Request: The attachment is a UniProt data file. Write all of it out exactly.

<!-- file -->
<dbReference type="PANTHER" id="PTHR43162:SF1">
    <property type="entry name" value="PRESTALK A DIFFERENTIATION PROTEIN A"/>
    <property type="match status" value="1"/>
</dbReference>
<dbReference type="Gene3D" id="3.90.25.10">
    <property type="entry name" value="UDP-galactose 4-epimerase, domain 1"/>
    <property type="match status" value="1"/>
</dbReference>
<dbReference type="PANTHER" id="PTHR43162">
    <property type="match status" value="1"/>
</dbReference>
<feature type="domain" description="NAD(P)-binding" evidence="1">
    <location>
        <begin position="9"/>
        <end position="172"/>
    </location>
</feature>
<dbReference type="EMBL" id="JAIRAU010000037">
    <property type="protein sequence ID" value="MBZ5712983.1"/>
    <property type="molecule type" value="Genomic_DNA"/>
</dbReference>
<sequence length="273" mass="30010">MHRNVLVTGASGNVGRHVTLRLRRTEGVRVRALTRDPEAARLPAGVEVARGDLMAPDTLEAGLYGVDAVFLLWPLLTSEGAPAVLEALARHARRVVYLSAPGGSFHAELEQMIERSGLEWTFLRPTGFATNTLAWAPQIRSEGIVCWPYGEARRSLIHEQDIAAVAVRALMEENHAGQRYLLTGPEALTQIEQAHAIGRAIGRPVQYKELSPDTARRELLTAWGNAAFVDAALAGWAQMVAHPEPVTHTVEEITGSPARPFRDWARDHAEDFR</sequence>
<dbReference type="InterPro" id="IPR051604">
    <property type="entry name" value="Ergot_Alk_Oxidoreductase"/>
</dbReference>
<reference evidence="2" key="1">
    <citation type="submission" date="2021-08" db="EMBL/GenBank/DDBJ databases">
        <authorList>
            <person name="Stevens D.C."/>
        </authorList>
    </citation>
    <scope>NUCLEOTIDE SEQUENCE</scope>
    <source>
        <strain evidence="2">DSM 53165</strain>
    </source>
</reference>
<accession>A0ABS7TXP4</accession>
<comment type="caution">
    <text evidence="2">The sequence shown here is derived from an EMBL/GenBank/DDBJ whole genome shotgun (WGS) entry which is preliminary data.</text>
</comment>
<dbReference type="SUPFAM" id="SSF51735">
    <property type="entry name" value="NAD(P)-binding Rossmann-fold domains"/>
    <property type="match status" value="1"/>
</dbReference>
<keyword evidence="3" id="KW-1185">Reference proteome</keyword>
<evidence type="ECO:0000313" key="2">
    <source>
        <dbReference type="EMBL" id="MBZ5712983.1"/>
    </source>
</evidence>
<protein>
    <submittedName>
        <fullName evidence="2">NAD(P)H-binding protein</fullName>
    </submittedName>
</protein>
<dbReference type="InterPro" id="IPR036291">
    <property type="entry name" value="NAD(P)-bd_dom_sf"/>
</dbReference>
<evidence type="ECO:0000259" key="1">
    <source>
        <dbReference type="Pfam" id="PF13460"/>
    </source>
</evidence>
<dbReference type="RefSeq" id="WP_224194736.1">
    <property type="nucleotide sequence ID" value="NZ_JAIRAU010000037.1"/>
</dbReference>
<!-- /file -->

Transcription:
<dbReference type="PANTHER" id="PTHR43162:SF1">
    <property type="entry name" value="PRESTALK A DIFFERENTIATION PROTEIN A"/>
    <property type="match status" value="1"/>
</dbReference>
<dbReference type="Gene3D" id="3.90.25.10">
    <property type="entry name" value="UDP-galactose 4-epimerase, domain 1"/>
    <property type="match status" value="1"/>
</dbReference>
<dbReference type="PANTHER" id="PTHR43162">
    <property type="match status" value="1"/>
</dbReference>
<feature type="domain" description="NAD(P)-binding" evidence="1">
    <location>
        <begin position="9"/>
        <end position="172"/>
    </location>
</feature>
<dbReference type="EMBL" id="JAIRAU010000037">
    <property type="protein sequence ID" value="MBZ5712983.1"/>
    <property type="molecule type" value="Genomic_DNA"/>
</dbReference>
<sequence length="273" mass="30010">MHRNVLVTGASGNVGRHVTLRLRRTEGVRVRALTRDPEAARLPAGVEVARGDLMAPDTLEAGLYGVDAVFLLWPLLTSEGAPAVLEALARHARRVVYLSAPGGSFHAELEQMIERSGLEWTFLRPTGFATNTLAWAPQIRSEGIVCWPYGEARRSLIHEQDIAAVAVRALMEENHAGQRYLLTGPEALTQIEQAHAIGRAIGRPVQYKELSPDTARRELLTAWGNAAFVDAALAGWAQMVAHPEPVTHTVEEITGSPARPFRDWARDHAEDFR</sequence>
<dbReference type="InterPro" id="IPR051604">
    <property type="entry name" value="Ergot_Alk_Oxidoreductase"/>
</dbReference>
<reference evidence="2" key="1">
    <citation type="submission" date="2021-08" db="EMBL/GenBank/DDBJ databases">
        <authorList>
            <person name="Stevens D.C."/>
        </authorList>
    </citation>
    <scope>NUCLEOTIDE SEQUENCE</scope>
    <source>
        <strain evidence="2">DSM 53165</strain>
    </source>
</reference>
<accession>A0ABS7TXP4</accession>
<comment type="caution">
    <text evidence="2">The sequence shown here is derived from an EMBL/GenBank/DDBJ whole genome shotgun (WGS) entry which is preliminary data.</text>
</comment>
<dbReference type="SUPFAM" id="SSF51735">
    <property type="entry name" value="NAD(P)-binding Rossmann-fold domains"/>
    <property type="match status" value="1"/>
</dbReference>
<keyword evidence="3" id="KW-1185">Reference proteome</keyword>
<evidence type="ECO:0000313" key="2">
    <source>
        <dbReference type="EMBL" id="MBZ5712983.1"/>
    </source>
</evidence>
<protein>
    <submittedName>
        <fullName evidence="2">NAD(P)H-binding protein</fullName>
    </submittedName>
</protein>
<dbReference type="InterPro" id="IPR036291">
    <property type="entry name" value="NAD(P)-bd_dom_sf"/>
</dbReference>
<evidence type="ECO:0000259" key="1">
    <source>
        <dbReference type="Pfam" id="PF13460"/>
    </source>
</evidence>
<dbReference type="RefSeq" id="WP_224194736.1">
    <property type="nucleotide sequence ID" value="NZ_JAIRAU010000037.1"/>
</dbReference>